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Monday, 22 February 2010

Is there an Evangelical Church Home for the Evolutionary Creationist?

This is a guest-post by Douglas Hayworth and is the second installment in the series "Evangelicals, Evolution, and the Church". Doug grew up as an MK/PK (missionary/pastor kid) and lived in Iran as a child. He has a PhD in evolutionary biology from Washington University in St. Louis. While in St. Louis, he was part of a PCA church, where he served as missions committee chairman, deacon, and children's Sunday school teacher. He currently lives in Rockford, Illinois where he works as a protein research technical writer and content specialist for Thermo Fisher Scientific.

I think it's fair to say that evangelical churches aren't welcoming places for scientists whose areas of expertise and research have anything to do with evolution. Where there are exceptional churches, they are primarily in metropolitan areas near large universities that provide a wide diversity of intellectual expertise. Unless you're fortunate enough to live in such a place, finding a church fellowship that values and supports the whole of who you are may be extremely difficult.

I know. I still haven't found a permanent church home in "Springfield", Illinois where I've lived for the past 10 years.

The Contemporary Evangelical Church: Culturally but not Intellectually Welcoming

Mind you, I have plenty of evangelical churches to choose from in Springfield (Christian, Evangelical Free, Evangelical Covenant, Assembly of God, Baptist, Lutheran, etc.). And they aren't all tightwad conservative churches, either. Some are cutting-edge, Starbucks-biscotti, black-light, fog-machine, rock-n-roll churches. Culturally relevant and progressive, to be sure...except when it comes to certain intellectual matters and the epistemological nuances that my scientific awareness requires me to take seriously.

I commend contemporary evangelical churches for their willingness to re-evaluate 20th century assumptions about what the Bible really teaches (i.e., exegesis) and how it applies to our generation (i.e., hermeneutics). Unfortunately, for the most part, they seem rather immature in their methodology. Simply put, the church's fundamental problem is its sophomoric understanding of critical realism. Somehow, all truth claims, whether scientific or scriptural, are naively understood as speaking the same language and competing for identical territory.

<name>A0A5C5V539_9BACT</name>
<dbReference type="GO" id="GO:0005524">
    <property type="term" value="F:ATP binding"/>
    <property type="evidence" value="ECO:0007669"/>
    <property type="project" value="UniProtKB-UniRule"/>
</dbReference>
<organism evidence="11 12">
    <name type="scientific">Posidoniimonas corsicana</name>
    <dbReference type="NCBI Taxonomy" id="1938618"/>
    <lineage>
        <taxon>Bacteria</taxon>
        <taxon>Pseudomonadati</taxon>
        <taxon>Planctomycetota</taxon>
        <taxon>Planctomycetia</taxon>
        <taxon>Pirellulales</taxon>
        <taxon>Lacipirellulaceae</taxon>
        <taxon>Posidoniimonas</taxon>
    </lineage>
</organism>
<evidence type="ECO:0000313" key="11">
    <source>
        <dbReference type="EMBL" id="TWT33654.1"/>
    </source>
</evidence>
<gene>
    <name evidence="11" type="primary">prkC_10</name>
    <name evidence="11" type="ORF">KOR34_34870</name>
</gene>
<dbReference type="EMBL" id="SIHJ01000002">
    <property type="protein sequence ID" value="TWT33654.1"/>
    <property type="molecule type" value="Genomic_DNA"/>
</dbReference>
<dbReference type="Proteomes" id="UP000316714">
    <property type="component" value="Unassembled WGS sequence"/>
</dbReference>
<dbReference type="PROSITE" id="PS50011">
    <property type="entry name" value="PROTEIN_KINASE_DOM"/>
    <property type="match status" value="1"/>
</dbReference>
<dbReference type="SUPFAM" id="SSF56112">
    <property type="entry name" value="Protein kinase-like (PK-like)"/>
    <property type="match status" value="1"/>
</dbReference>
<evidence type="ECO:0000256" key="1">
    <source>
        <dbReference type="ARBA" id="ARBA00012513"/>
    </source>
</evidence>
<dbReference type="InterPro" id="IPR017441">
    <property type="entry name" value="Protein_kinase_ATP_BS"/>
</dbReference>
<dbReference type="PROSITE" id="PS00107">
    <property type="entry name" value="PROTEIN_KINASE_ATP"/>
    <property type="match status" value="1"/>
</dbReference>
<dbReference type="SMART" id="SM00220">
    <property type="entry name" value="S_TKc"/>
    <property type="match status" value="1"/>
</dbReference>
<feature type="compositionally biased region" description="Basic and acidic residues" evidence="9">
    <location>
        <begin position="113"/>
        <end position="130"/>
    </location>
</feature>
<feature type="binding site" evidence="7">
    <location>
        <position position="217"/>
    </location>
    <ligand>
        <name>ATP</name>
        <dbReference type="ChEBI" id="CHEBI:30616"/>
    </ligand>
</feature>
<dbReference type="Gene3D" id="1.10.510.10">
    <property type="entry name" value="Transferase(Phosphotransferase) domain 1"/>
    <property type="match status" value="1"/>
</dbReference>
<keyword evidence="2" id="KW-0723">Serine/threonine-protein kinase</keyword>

I am a native evangelical, and those are the types churches that I've generally sought to join. (Mainline churches have different challenges, which I'm not attempting to address here.) My church experiences in Springfield have varied in several ways, and my identity as an evolutionary creationist (EC) is only one factor that has affected the success or failure of these episodes. Yet, I've come to realize that the way in which a church reacts to my identity as an EC provides an accurate indication of how well my family will fit in overall. Indeed, a church's suspicion of my Christian devotion and essential orthodoxy based solely on my EC views is a diagnostic marker for incompatibility in other areas as well.

Becoming Unwanted: Parting Ways with My Local Evangelical Church

That’s my hypothesis: EC is a sort of litmus test for assessing an evangelical church’s theological maturity about many things.

I formulated this hypothesis as a result of my most recent church experience. A few months ago my wife and I felt compelled to leave the evangelical church that we had called home and had been actively involved in for more than a year. I wrote about this experience on my personal blog in a series called "Becoming Unwanted". In the first post I described the background and setting for the overall situation. Originally my family was optimistic about our prospects at this church, but a change in leadership occurred that undermined nearly everything that we had come to value there. My second post provided a detailed account of my evaluation by the new leadership (elders) upon submission of my completed "Questionnaire for Prospective Sunday School Teachers". (I had wanted to help lead my son's highschool discipleship group.) The evaluation became a mutual trial of the elders' and my beliefs. The verdict they reached was that I would not be allowed to teach in the church; the verdict I reached was that my family needed a new church home.